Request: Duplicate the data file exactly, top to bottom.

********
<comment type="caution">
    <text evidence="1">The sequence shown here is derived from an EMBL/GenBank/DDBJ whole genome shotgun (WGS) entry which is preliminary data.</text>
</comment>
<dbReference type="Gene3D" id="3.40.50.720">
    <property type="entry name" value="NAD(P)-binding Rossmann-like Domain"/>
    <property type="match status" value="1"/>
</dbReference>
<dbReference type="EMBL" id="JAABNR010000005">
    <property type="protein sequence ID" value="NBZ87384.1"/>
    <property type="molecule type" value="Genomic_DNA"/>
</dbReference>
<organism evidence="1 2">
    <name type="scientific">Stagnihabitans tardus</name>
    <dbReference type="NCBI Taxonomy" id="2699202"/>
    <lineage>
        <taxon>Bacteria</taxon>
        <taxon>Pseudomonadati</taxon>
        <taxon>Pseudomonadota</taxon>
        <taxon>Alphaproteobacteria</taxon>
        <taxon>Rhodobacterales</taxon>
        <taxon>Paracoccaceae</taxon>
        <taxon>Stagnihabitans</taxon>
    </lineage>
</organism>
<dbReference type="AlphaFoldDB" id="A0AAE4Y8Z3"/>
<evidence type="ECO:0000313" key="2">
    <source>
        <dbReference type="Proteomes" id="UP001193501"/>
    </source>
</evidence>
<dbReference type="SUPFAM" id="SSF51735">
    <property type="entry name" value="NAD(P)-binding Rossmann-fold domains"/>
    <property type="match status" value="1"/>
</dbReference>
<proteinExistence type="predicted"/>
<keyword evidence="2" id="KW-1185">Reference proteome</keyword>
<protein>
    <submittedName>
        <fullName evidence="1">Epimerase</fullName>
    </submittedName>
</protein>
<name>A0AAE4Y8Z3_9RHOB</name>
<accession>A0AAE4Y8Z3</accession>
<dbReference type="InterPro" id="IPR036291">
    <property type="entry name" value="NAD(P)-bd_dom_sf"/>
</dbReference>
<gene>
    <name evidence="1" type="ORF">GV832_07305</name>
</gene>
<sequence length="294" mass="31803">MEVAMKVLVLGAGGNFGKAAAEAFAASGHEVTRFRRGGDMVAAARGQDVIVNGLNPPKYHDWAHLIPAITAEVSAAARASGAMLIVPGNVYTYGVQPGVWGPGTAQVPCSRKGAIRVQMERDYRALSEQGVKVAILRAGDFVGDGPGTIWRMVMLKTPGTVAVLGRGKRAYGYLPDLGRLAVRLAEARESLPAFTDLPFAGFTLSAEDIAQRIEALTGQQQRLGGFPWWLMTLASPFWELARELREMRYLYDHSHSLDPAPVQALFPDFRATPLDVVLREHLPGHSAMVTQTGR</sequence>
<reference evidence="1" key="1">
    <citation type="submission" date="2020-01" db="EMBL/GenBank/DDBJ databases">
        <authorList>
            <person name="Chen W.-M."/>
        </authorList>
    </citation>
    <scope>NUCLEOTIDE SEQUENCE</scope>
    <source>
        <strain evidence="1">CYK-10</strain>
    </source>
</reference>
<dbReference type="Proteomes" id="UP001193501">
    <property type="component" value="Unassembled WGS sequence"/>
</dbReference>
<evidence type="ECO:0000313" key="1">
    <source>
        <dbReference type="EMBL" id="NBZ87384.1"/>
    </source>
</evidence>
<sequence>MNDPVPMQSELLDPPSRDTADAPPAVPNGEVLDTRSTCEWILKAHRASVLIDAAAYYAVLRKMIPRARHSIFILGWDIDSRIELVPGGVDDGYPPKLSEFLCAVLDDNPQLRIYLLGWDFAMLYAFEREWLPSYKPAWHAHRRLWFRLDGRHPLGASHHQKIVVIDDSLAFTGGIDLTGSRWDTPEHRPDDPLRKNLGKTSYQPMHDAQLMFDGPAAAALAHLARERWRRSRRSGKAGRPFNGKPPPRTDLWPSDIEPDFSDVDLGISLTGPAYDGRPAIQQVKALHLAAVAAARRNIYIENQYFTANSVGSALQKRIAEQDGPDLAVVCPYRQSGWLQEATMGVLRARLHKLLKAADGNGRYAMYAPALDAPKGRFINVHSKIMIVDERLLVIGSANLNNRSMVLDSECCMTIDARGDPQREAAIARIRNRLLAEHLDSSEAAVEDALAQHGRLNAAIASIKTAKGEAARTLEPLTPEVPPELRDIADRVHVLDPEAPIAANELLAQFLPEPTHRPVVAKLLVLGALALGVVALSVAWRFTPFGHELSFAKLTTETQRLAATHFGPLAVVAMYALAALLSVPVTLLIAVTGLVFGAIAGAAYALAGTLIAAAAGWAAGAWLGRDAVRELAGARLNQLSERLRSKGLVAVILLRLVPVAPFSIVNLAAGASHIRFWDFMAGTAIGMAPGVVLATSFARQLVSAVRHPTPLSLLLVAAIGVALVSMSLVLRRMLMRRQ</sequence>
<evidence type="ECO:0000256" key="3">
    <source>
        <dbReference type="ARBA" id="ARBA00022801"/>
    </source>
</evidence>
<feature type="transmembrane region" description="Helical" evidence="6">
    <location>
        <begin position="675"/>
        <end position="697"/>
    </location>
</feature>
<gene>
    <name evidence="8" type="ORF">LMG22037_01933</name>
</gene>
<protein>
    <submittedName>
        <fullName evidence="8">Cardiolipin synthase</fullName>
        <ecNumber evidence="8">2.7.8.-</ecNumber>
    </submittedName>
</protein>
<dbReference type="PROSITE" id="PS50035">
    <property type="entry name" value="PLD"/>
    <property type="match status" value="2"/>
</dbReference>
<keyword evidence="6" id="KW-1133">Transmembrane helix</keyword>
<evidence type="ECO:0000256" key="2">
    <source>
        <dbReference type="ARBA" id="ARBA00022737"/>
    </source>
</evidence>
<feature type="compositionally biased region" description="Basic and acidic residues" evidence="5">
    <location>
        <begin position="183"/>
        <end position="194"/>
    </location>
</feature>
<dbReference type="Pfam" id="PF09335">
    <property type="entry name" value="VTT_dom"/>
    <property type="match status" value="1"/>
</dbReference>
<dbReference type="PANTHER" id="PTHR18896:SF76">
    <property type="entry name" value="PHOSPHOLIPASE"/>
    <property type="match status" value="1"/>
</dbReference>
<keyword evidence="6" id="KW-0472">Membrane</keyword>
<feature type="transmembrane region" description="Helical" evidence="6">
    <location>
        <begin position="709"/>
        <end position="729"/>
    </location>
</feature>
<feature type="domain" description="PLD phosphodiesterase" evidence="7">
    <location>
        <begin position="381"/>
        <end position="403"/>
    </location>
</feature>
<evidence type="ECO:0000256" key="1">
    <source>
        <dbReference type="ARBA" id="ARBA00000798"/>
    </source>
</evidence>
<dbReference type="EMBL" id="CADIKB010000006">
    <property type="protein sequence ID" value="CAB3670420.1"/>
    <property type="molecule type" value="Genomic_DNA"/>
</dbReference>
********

<comment type="caution">
    <text evidence="1">The sequence shown here is derived from an EMBL/GenBank/DDBJ whole genome shotgun (WGS) entry which is preliminary data.</text>
</comment>
<dbReference type="Gene3D" id="3.40.50.720">
    <property type="entry name" value="NAD(P)-binding Rossmann-like Domain"/>
    <property type="match status" value="1"/>
</dbReference>
<dbReference type="EMBL" id="JAABNR010000005">
    <property type="protein sequence ID" value="NBZ87384.1"/>
    <property type="molecule type" value="Genomic_DNA"/>
</dbReference>
<organism evidence="1 2">
    <name type="scientific">Stagnihabitans tardus</name>
    <dbReference type="NCBI Taxonomy" id="2699202"/>
    <lineage>
        <taxon>Bacteria</taxon>
        <taxon>Pseudomonadati</taxon>
        <taxon>Pseudomonadota</taxon>
        <taxon>Alphaproteobacteria</taxon>
        <taxon>Rhodobacterales</taxon>
        <taxon>Paracoccaceae</taxon>
        <taxon>Stagnihabitans</taxon>
    </lineage>
</organism>
<dbReference type="AlphaFoldDB" id="A0AAE4Y8Z3"/>
<evidence type="ECO:0000313" key="2">
    <source>
        <dbReference type="Proteomes" id="UP001193501"/>
    </source>
</evidence>
<dbReference type="SUPFAM" id="SSF51735">
    <property type="entry name" value="NAD(P)-binding Rossmann-fold domains"/>
    <property type="match status" value="1"/>
</dbReference>
<proteinExistence type="predicted"/>
<keyword evidence="2" id="KW-1185">Reference proteome</keyword>
<protein>
    <submittedName>
        <fullName evidence="1">Epimerase</fullName>
    </submittedName>
</protein>
<name>A0AAE4Y8Z3_9RHOB</name>
<accession>A0AAE4Y8Z3</accession>
<dbReference type="InterPro" id="IPR036291">
    <property type="entry name" value="NAD(P)-bd_dom_sf"/>
</dbReference>
<gene>
    <name evidence="1" type="ORF">GV832_07305</name>
</gene>
<sequence length="294" mass="31803">MEVAMKVLVLGAGGNFGKAAAEAFAASGHEVTRFRRGGDMVAAARGQDVIVNGLNPPKYHDWAHLIPAITAEVSAAARASGAMLIVPGNVYTYGVQPGVWGPGTAQVPCSRKGAIRVQMERDYRALSEQGVKVAILRAGDFVGDGPGTIWRMVMLKTPGTVAVLGRGKRAYGYLPDLGRLAVRLAEARESLPAFTDLPFAGFTLSAEDIAQRIEALTGQQQRLGGFPWWLMTLASPFWELARELREMRYLYDHSHSLDPAPVQALFPDFRATPLDVVLREHLPGHSAMVTQTGR</sequence>
<reference evidence="1" key="1">
    <citation type="submission" date="2020-01" db="EMBL/GenBank/DDBJ databases">
        <authorList>
            <person name="Chen W.-M."/>
        </authorList>
    </citation>
    <scope>NUCLEOTIDE SEQUENCE</scope>
    <source>
        <strain evidence="1">CYK-10</strain>
    </source>
</reference>
<dbReference type="Proteomes" id="UP001193501">
    <property type="component" value="Unassembled WGS sequence"/>
</dbReference>
<evidence type="ECO:0000313" key="1">
    <source>
        <dbReference type="EMBL" id="NBZ87384.1"/>
    </source>
</evidence>
<sequence>MNDPVPMQSELLDPPSRDTADAPPAVPNGEVLDTRSTCEWILKAHRASVLIDAAAYYAVLRKMIPRARHSIFILGWDIDSRIELVPGGVDDGYPPKLSEFLCAVLDDNPQLRIYLLGWDFAMLYAFEREWLPSYKPAWHAHRRLWFRLDGRHPLGASHHQKIVVIDDSLAFTGGIDLTGSRWDTPEHRPDDPLRKNLGKTSYQPMHDAQLMFDGPAAAALAHLARERWRRSRRSGKAGRPFNGKPPPRTDLWPSDIEPDFSDVDLGISLTGPAYDGRPAIQQVKALHLAAVAAARRNIYIENQYFTANSVGSALQKRIAEQDGPDLAVVCPYRQSGWLQEATMGVLRARLHKLLKAADGNGRYAMYAPALDAPKGRFINVHSKIMIVDERLLVIGSANLNNRSMVLDSECCMTIDARGDPQREAAIARIRNRLLAEHLDSSEAAVEDALAQHGRLNAAIASIKTAKGEAARTLEPLTPEVPPELRDIADRVHVLDPEAPIAANELLAQFLPEPTHRPVVAKLLVLGALALGVVALSVAWRFTPFGHELSFAKLTTETQRLAATHFGPLAVVAMYALAALLSVPVTLLIAVTGLVFGAIAGAAYALAGTLIAAAAGWAAGAWLGRDAVRELAGARLNQLSERLRSKGLVAVILLRLVPVAPFSIVNLAAGASHIRFWDFMAGTAIGMAPGVVLATSFARQLVSAVRHPTPLSLLLVAAIGVALVSMSLVLRRMLMRRQ</sequence>
<evidence type="ECO:0000256" key="3">
    <source>
        <dbReference type="ARBA" id="ARBA00022801"/>
    </source>
</evidence>
<feature type="transmembrane region" description="Helical" evidence="6">
    <location>
        <begin position="675"/>
        <end position="697"/>
    </location>
</feature>
<gene>
    <name evidence="8" type="ORF">LMG22037_01933</name>
</gene>
<protein>
    <submittedName>
        <fullName evidence="8">Cardiolipin synthase</fullName>
        <ecNumber evidence="8">2.7.8.-</ecNumber>
    </submittedName>
</protein>
<dbReference type="PROSITE" id="PS50035">
    <property type="entry name" value="PLD"/>
    <property type="match status" value="2"/>
</dbReference>
<keyword evidence="6" id="KW-1133">Transmembrane helix</keyword>
<evidence type="ECO:0000256" key="2">
    <source>
        <dbReference type="ARBA" id="ARBA00022737"/>
    </source>
</evidence>
<feature type="compositionally biased region" description="Basic and acidic residues" evidence="5">
    <location>
        <begin position="183"/>
        <end position="194"/>
    </location>
</feature>
<dbReference type="Pfam" id="PF09335">
    <property type="entry name" value="VTT_dom"/>
    <property type="match status" value="1"/>
</dbReference>
<dbReference type="PANTHER" id="PTHR18896:SF76">
    <property type="entry name" value="PHOSPHOLIPASE"/>
    <property type="match status" value="1"/>
</dbReference>
<keyword evidence="6" id="KW-0472">Membrane</keyword>
<feature type="transmembrane region" description="Helical" evidence="6">
    <location>
        <begin position="709"/>
        <end position="729"/>
    </location>
</feature>
<feature type="domain" description="PLD phosphodiesterase" evidence="7">
    <location>
        <begin position="381"/>
        <end position="403"/>
    </location>
</feature>
<evidence type="ECO:0000256" key="1">
    <source>
        <dbReference type="ARBA" id="ARBA00000798"/>
    </source>
</evidence>
<dbReference type="EMBL" id="CADIKB010000006">
    <property type="protein sequence ID" value="CAB3670420.1"/>
    <property type="molecule type" value="Genomic_DNA"/>
</dbReference>